**All images are work done by Charley Harper. Please give him his due!

 

October 30, 2014

Filed under: Science — newdomino @ 11:15 AM
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On October 3 I blogged about going to the Czech Republic. Unfortunately I won’t be able to attend that trip now, but the reason for that is a good one. Starting on November 10, I will begin a new job as Senior Analyst with Marstel Day, an environmental consulting firm headquartered in Virginia. I have a feeling this job will keep me very busy, so my blogging may slow down, at least initially. I just wanted to let you all know that.

In honor of tomorrow being Halloween, I want to blog about bats. Bats are wonderful creatures that are misunderstood and under-appreciated for a variety of reasons. Hopefully I can show you that bats are valuable and important components of the ecosystem, well worth protecting.

In Pennsylvania, there are nine common species of bats. These are: the most common one – the little brown, the big brown, the Eastern pipistrelle, the tri-colored or pygmy, the Northern long-eared, the endangered Indiana, the small-footed, the silver-haired, the red, and the largest one – the hoary bat. According to the Pennsylvania Game Commission, one individual bat can consume up to 500 insects per hour or more than 3,000 insects in a single night. Think about that when you’re sitting outside on a hot summer night, fighting off the mosquitos. Bats are a natural mosquito control. Bats also eat those pesky stinkbugs that like to invade your home and eat from your veggie garden. How nice is that?!

Bats fall into two categories, those that overwinter in caves and those that migrate south when it starts to get cold. Big brown bats are the last bats to enter hibernation in caves, buildings, mines and storm sewers. Hoary bats, on the other hand, migrate south for the winter. During nice weather you may find bats roosting under loose tree bark, under house shutters, or in man-made bat boxes. You might also find bats roosting in your attic. If so, do not be alarmed. Look to the Penn State guide, “A Homeowner’s Guide to Northeastern Bats and Bat Problems,” to learn tips about bat-proofing your home. Once all openings are sealed except for one, let the bats escape at night, then seal the final opening. Consider building a bat box near your house to provide them a nice alternative.

Bats are not doing very well throughout the eastern U.S. and Canada, so they could use our help. Cave bats like the endangered Indiana and the little brown are dying out in record numbers due to White Nose Syndrome (WNS), an invasive fungus that weakens the bats and until they die from starvation or predation. This syndrome was first documented in 2006 in New York, showing up in Pennsylvania in 2008. According to the National Wildlife Health Center, they have documented an approximately 80 percent decline in bat populations in the northeastern U.S. since the syndrome was discovered. They go on to say that it is very unlikely that those species of bats affected by WNS will recover quickly because bats have only one pup per year. We can help them out as much as possible by staying out of caves, especially during the winter, and disinfecting your shoes and gear after being in a cave, to limit the spread of the fungus.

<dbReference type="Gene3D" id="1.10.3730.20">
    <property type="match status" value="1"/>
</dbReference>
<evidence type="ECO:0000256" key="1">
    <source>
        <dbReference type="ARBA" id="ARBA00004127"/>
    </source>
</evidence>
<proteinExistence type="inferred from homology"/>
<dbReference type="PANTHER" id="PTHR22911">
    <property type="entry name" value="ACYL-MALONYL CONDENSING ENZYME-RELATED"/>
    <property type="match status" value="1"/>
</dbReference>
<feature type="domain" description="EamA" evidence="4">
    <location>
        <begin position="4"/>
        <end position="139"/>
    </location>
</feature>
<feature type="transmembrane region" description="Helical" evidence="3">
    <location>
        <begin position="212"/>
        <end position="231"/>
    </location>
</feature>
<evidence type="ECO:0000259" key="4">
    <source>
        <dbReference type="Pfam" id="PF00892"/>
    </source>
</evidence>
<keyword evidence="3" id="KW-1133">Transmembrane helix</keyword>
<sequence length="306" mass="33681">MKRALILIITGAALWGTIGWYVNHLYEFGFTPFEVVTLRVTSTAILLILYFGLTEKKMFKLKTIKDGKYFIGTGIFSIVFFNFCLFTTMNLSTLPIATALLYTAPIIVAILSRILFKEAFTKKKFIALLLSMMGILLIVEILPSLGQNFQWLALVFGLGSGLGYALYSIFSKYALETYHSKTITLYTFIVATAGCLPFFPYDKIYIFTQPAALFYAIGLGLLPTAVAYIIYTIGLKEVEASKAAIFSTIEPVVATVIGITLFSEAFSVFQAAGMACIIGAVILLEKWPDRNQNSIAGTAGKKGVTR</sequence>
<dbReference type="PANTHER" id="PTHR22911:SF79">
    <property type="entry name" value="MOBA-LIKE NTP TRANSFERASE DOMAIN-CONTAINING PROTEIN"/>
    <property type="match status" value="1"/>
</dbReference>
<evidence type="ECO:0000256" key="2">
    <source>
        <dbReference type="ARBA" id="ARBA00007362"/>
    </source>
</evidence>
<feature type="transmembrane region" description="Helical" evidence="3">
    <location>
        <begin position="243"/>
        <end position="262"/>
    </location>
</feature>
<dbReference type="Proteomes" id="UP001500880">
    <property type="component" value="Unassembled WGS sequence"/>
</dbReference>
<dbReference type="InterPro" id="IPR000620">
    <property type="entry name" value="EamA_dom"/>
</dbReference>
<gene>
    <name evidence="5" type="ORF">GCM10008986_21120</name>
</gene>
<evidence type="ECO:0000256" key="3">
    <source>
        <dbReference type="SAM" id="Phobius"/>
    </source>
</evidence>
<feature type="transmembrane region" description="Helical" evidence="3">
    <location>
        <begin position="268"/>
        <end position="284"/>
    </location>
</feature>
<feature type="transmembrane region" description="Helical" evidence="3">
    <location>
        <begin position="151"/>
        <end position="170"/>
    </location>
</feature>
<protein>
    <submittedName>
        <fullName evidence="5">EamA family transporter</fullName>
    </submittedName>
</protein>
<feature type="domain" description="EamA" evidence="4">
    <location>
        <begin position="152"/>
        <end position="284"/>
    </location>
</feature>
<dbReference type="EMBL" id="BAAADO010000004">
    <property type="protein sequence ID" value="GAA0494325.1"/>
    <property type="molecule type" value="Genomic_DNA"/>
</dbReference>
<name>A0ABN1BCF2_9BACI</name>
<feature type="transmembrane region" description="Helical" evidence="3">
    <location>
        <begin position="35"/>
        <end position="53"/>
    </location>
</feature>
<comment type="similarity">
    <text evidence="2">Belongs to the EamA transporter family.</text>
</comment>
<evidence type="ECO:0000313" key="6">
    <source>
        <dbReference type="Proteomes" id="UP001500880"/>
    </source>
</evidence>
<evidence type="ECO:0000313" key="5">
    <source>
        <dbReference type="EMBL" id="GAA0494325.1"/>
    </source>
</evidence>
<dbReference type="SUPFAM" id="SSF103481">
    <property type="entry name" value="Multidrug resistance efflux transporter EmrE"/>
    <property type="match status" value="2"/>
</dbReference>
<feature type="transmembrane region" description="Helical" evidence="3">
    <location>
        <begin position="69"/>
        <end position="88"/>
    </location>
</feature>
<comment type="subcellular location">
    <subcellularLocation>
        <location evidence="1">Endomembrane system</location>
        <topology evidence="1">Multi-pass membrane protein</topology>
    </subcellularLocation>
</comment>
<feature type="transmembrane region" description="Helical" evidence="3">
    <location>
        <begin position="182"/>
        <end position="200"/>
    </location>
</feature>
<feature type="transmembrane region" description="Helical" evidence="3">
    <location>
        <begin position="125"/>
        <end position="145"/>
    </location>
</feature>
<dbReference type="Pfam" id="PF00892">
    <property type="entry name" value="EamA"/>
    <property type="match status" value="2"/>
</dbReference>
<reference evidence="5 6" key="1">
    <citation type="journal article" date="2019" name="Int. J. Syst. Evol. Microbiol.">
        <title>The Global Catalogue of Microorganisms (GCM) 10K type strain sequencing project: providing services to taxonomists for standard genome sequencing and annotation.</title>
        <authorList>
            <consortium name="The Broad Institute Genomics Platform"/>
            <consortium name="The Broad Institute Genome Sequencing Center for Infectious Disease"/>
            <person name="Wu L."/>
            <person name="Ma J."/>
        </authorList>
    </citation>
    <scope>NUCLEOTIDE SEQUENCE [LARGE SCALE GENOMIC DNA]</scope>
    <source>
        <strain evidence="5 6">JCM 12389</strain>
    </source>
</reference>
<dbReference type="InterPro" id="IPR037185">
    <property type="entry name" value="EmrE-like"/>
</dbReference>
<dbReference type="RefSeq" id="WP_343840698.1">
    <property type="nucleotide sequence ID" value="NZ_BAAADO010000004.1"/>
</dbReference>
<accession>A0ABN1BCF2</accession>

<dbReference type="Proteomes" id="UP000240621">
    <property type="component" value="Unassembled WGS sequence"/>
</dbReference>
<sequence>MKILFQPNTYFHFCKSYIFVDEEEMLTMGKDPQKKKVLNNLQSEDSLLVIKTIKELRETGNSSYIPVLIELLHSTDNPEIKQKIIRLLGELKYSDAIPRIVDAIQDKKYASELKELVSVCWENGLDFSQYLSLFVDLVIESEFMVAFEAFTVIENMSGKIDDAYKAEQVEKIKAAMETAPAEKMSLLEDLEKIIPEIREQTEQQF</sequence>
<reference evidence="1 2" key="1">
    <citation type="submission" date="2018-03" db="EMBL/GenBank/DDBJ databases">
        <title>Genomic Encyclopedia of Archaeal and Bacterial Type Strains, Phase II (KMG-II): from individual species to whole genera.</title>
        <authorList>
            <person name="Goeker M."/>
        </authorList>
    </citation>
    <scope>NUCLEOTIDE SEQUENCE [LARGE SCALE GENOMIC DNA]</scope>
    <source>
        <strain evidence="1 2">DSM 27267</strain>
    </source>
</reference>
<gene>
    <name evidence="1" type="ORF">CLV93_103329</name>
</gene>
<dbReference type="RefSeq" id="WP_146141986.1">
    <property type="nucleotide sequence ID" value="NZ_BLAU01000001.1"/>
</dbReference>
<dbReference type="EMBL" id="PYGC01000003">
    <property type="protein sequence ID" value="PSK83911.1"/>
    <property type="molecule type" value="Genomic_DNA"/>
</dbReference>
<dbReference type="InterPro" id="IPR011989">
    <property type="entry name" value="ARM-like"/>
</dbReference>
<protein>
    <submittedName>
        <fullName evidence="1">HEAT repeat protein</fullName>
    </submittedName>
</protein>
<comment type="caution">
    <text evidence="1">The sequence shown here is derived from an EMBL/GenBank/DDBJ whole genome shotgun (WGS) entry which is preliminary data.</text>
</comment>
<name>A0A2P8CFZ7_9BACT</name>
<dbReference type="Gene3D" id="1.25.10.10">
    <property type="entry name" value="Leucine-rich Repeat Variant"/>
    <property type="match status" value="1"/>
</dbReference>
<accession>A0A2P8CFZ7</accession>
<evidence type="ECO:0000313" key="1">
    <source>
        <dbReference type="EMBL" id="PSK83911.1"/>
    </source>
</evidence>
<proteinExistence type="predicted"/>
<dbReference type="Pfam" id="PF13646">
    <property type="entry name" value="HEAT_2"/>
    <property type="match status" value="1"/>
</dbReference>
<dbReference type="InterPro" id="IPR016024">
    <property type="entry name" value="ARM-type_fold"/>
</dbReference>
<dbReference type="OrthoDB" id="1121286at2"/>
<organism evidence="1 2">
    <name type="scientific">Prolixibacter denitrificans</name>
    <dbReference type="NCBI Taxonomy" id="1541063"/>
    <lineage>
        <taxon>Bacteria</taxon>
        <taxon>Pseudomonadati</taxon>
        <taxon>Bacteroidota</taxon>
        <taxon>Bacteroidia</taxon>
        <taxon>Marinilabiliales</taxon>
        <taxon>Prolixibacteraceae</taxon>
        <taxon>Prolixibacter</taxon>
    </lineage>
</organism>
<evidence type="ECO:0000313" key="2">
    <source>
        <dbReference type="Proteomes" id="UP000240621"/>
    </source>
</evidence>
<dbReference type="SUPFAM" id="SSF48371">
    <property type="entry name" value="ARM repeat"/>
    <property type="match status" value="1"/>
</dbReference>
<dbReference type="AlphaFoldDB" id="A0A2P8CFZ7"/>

Bats are busy little insect-eaters that also help pollinate flowering plants. They may not be adorable like a rabbit or kitten, but they can and should be appreciated for all they do for us and the environment. The next time you freak out about a bat flying overhead, instead think, “Hey, thanks for eating those mosquitos!”

(Photos: USGS)

 

Why Do Animals Migrate? October 27, 2014

Filed under: Uncategorized — newdomino @ 12:30 PM
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I just realized this post was in my “draft” box. It was written nearly two years ago, but the message is still timely, so enjoy….

Since I just moved from one state to another I started thinking about animal migrations. Why do they do it? What motivates them to expend the time and energy required for a long distance migration? The answers are both obvious and subtle.

First of all, what is a migration? The Natural History Museum of the United Kingdom says it is “a journey with a clear purpose from one area to another, often following a well-defined route to a familiar destination, and often at a specific time or season.” However, they go on to say that there is no universally accepted definition and it’s not always easy to tell a true migration from something else. We tend to think of birds flying south for the winter as a migration, but there are many other species that migrate as well.
Migration is usually fueled by the search for food. Birds fly south to find insects, fruits and seeds that they can’t find in their more northerly habitats during the winter and caribou migrate across the tundra searching for fresh grasses. But animals may migrate for a host of other reasons including to find shelter, like the monarch butterflies flying to Mexico, searching for a mate, like male sperm whales, or fleeing an overcrowded habitat, like Norway lemmings. Even some human cultures still migrate to find fresh food for their livestock and avoid harsh climate conditions.